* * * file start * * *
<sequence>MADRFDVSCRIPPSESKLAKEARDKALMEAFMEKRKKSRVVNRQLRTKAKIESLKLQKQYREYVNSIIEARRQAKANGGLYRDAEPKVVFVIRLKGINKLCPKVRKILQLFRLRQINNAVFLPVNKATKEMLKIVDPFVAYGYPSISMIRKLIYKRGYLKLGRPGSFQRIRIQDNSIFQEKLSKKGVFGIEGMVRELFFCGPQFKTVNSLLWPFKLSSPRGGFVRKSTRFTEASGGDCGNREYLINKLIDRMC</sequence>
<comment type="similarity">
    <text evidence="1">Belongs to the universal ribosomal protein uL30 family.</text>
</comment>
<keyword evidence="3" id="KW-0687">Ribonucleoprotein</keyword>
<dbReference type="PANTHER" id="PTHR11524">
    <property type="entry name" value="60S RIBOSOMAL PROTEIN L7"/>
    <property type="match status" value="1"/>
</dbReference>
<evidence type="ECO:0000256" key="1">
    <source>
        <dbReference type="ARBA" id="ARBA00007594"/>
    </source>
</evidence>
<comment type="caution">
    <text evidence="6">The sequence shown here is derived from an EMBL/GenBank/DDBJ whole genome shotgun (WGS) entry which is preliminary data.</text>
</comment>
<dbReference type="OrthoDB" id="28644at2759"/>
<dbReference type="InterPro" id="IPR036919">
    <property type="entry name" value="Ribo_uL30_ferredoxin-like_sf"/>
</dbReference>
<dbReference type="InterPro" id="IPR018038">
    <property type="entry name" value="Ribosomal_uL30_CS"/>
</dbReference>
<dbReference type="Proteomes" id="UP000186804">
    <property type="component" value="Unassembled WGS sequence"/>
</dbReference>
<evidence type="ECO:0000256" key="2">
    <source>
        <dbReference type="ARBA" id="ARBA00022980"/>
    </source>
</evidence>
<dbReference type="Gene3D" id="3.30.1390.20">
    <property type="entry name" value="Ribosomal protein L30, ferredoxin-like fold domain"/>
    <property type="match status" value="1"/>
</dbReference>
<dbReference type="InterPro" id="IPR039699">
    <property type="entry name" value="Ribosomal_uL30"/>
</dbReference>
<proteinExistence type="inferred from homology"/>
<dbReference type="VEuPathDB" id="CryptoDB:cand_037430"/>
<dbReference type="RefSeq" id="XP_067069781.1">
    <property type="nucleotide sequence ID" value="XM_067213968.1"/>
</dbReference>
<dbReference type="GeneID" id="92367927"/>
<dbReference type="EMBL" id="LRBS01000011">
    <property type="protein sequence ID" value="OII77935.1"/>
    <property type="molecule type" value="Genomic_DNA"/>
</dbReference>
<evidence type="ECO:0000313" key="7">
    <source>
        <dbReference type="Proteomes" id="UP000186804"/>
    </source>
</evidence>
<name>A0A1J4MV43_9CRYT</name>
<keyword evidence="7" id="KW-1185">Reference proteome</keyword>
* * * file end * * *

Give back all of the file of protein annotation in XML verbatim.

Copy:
<sequence>MADRFDVSCRIPPSESKLAKEARDKALMEAFMEKRKKSRVVNRQLRTKAKIESLKLQKQYREYVNSIIEARRQAKANGGLYRDAEPKVVFVIRLKGINKLCPKVRKILQLFRLRQINNAVFLPVNKATKEMLKIVDPFVAYGYPSISMIRKLIYKRGYLKLGRPGSFQRIRIQDNSIFQEKLSKKGVFGIEGMVRELFFCGPQFKTVNSLLWPFKLSSPRGGFVRKSTRFTEASGGDCGNREYLINKLIDRMC</sequence>
<comment type="similarity">
    <text evidence="1">Belongs to the universal ribosomal protein uL30 family.</text>
</comment>
<keyword evidence="3" id="KW-0687">Ribonucleoprotein</keyword>
<dbReference type="PANTHER" id="PTHR11524">
    <property type="entry name" value="60S RIBOSOMAL PROTEIN L7"/>
    <property type="match status" value="1"/>
</dbReference>
<evidence type="ECO:0000256" key="1">
    <source>
        <dbReference type="ARBA" id="ARBA00007594"/>
    </source>
</evidence>
<comment type="caution">
    <text evidence="6">The sequence shown here is derived from an EMBL/GenBank/DDBJ whole genome shotgun (WGS) entry which is preliminary data.</text>
</comment>
<dbReference type="OrthoDB" id="28644at2759"/>
<dbReference type="InterPro" id="IPR036919">
    <property type="entry name" value="Ribo_uL30_ferredoxin-like_sf"/>
</dbReference>
<dbReference type="InterPro" id="IPR018038">
    <property type="entry name" value="Ribosomal_uL30_CS"/>
</dbReference>
<dbReference type="Proteomes" id="UP000186804">
    <property type="component" value="Unassembled WGS sequence"/>
</dbReference>
<evidence type="ECO:0000256" key="2">
    <source>
        <dbReference type="ARBA" id="ARBA00022980"/>
    </source>
</evidence>
<dbReference type="Gene3D" id="3.30.1390.20">
    <property type="entry name" value="Ribosomal protein L30, ferredoxin-like fold domain"/>
    <property type="match status" value="1"/>
</dbReference>
<dbReference type="InterPro" id="IPR039699">
    <property type="entry name" value="Ribosomal_uL30"/>
</dbReference>
<proteinExistence type="inferred from homology"/>
<dbReference type="VEuPathDB" id="CryptoDB:cand_037430"/>
<dbReference type="RefSeq" id="XP_067069781.1">
    <property type="nucleotide sequence ID" value="XM_067213968.1"/>
</dbReference>
<dbReference type="GeneID" id="92367927"/>
<dbReference type="EMBL" id="LRBS01000011">
    <property type="protein sequence ID" value="OII77935.1"/>
    <property type="molecule type" value="Genomic_DNA"/>
</dbReference>
<evidence type="ECO:0000313" key="7">
    <source>
        <dbReference type="Proteomes" id="UP000186804"/>
    </source>
</evidence>
<name>A0A1J4MV43_9CRYT</name>
<keyword evidence="7" id="KW-1185">Reference proteome</keyword>